Josiah Hughes

5. Chad VanGaalen Soft Airplane (Flemish Eye)
His innate knack for mind-bendingly catchy melody shields morbid thematic threads that run throughout this brilliant third album. Death as transformation, spiritual rebirth, violent confrontation and eternal mystery pop up repeatedly, while Chad offers deep thoughts one minute and absurd wordplay the next. While his Neil Young-ish roots continue to deepen, beat-oriented tracks like "TMNT Mask" showcase a psychedelic heart, like the Flaming Lips weaned on hip-hop. Soft Airplane is the product of unfettered imagination; we can only marvel at what dreams emerge when VanGaalen lays his head on his surrealistic pillow.
James Keast

6. Plants and Animals Parc Avenue (Secret City)
Plants and Animals' Parc Avenue belongs to every season. The haunting questions of "Bye Bye Bye" provide the soundtrack to a bleak midwinter. The idyllic and pastoral "Faerie Dance" marks springtime and new beginnings. The transcendent tribal throwdown of "Mercy" play in my head during summer drinking sessions and the year is quietly winding down with the gentle dignity of "A L'Oree Des Bois." Better yet, it raises full-body goosebumps with each and every listen.
Sofi Papamarko

7. Portishead Third (Mercury/Island)
Just as music journalists finish their 11-year pilgrimage to the top of mount , Portishead demolish the tablets, banishing them into the desert in search of new adjectives. On Third, Portishead come off more cinematronic than cinematic, more trip than hop. Beth Gibbons sings like a sparrow trapped in the rafters of Geoff Burrows' factory, at times unconcerned of her surroundings. It's hideous and gorgeous, intricate and unsophisticated.
Daniel Sylvester

8. Constantines Kensington Heights (Arts & Crafts)
Classic rock doesn't usually elicit thoughts of present-day musical grandeur, but the Constantines' first release with indie great Arts & Crafts does just that - classically bold rock in the most startlingly subtle way. Kensington Heights doesn't try to recycle what's already been done, but reinvents it by picking out its best elements and mating them with their contemporary counterparts. Unforgettable chugging rock riffs meet with wailing rasping vocals to create the epic Constantines sound that we've all come to know and, without a doubt, love.
Jill Langlois

9. Vampire Weekend Vampire Weekend (XL)
While many justifiably revere these Columbia University grads, just as many abhor them for a perceived Paul Simon-pillaging, college-y whiteness. But with a record as understatedly complex as it is accessible, these NYC residents fully embraced their inner prep. That it's an album laden with an unending supply of supremely sing-able melodies is only a small part of its charm. Rather, it's the pulsing Afro-centric rhythms, Rostam Batmanglij's subtle but crucial keyboard and string arrangements, and Ezra Koenig's razor-sharp campus witticisms that are the key forces behind this sublime pop record.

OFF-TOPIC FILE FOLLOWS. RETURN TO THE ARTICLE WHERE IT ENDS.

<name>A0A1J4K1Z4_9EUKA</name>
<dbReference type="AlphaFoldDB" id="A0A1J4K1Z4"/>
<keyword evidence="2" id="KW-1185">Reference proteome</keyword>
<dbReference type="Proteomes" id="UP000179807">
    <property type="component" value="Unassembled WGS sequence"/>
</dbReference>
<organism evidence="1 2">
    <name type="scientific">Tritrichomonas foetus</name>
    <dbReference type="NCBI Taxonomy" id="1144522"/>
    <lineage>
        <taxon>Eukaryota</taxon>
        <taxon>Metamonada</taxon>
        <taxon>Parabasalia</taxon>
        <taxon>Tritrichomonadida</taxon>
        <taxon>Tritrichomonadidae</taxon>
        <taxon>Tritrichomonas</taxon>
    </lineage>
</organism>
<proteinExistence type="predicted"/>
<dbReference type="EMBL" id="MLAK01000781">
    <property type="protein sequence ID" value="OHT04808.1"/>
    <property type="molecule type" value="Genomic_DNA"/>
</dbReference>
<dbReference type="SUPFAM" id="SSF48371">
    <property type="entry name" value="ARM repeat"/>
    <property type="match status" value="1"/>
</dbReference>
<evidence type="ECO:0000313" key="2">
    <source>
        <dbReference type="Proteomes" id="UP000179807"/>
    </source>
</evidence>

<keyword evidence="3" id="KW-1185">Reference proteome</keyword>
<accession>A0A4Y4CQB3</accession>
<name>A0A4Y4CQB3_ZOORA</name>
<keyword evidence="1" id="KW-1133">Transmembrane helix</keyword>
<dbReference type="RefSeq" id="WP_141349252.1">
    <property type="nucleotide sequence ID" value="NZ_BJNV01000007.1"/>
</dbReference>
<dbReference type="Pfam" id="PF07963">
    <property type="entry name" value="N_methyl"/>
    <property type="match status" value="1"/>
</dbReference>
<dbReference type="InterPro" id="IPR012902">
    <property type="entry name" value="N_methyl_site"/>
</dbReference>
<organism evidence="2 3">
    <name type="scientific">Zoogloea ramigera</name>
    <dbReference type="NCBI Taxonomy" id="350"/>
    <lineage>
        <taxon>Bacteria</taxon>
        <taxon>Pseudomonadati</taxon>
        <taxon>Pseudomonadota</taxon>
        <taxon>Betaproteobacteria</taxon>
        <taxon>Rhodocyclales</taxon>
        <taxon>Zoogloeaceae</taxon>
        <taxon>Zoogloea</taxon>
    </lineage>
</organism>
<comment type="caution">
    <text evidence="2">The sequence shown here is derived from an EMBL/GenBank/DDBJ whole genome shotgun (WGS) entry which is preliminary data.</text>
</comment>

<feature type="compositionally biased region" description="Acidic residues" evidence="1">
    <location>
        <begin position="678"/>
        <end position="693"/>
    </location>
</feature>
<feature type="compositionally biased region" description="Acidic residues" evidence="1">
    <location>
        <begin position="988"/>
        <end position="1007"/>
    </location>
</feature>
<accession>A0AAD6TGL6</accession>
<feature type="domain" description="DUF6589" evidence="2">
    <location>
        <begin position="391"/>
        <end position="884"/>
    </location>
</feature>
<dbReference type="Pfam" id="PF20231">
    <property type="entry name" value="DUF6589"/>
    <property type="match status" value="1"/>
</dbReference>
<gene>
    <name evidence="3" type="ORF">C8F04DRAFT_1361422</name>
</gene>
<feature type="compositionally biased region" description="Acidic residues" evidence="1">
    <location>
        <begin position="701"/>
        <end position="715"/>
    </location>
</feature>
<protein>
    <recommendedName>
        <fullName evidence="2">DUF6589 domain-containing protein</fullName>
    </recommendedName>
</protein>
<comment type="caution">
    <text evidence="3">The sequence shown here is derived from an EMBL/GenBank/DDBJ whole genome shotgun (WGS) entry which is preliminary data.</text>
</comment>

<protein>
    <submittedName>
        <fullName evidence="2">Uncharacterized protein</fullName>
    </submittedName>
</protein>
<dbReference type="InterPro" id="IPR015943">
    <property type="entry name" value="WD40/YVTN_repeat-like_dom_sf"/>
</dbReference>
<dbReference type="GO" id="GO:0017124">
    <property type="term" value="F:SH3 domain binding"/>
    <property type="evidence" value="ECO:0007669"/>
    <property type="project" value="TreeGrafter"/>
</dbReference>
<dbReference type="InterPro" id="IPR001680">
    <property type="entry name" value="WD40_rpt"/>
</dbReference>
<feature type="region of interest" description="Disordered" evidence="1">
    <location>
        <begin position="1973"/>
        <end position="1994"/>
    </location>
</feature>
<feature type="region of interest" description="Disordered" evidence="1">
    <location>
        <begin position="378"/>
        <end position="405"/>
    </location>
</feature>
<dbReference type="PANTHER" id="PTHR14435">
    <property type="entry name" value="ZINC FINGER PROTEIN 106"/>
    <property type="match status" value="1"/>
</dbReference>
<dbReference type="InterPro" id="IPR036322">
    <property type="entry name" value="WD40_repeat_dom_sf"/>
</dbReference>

Pras Rajagopalan

10. Department of Eagles In Ear Park (4AD)
The poetry of rock is most usually the open-ended haiku, suggestive and elusive, or the classic rounded sonnet. With In Ear Park, Daniel Rossen and Fred Nicolaus have crafted an album of villanelles; emotionally direct but tricky and structurally slinky. With songs that have the chutzpah and theatre of Weil and the slam-bang decadence of a jazzier Bad Seeds, the duo is like a couple of deadbeats snuck into a society affair.
Eric Hill

11. Nick Cave and the Bad Seeds Dig!!! Lazarus Dig!!! (Anti)
Fresh from the success of his Grinderman detour, Cave reunites with the Bad Seeds, where Nick is in his finest go-for-the-jugular vocal form, and is typically imaginative in his lyrics. These range from the very funny ("I feel like a vacuum cleaner, a complete sucker!" to the poetic ("a cabal of angels with finger cymbals chanted his name in code"). Those lines both come from a highlight track, "We Call Upon The Author To Explain," but there are no duds here. And is there a better supporting band in rock than the Bad Seeds?
Kerry Doole

12. Bon Iver For Emma, Forever Ago (Jagjaguwar)
Justin Vernon's regret and lament is our gain. Rare is the album where the artist allows us to peer around corners into their motivations and even rarer is the album where they swing the door wide open. Every song oozes isolation and catharsis and not once does it sound indulgent or embarrassing. We press our ear to the speaker, feeding on the energy of this sonic exorcism, wondering if we'd ever have the courage and talent to do the same.
Chris Whibbs

13. Black Mountain In the Future (Scratch)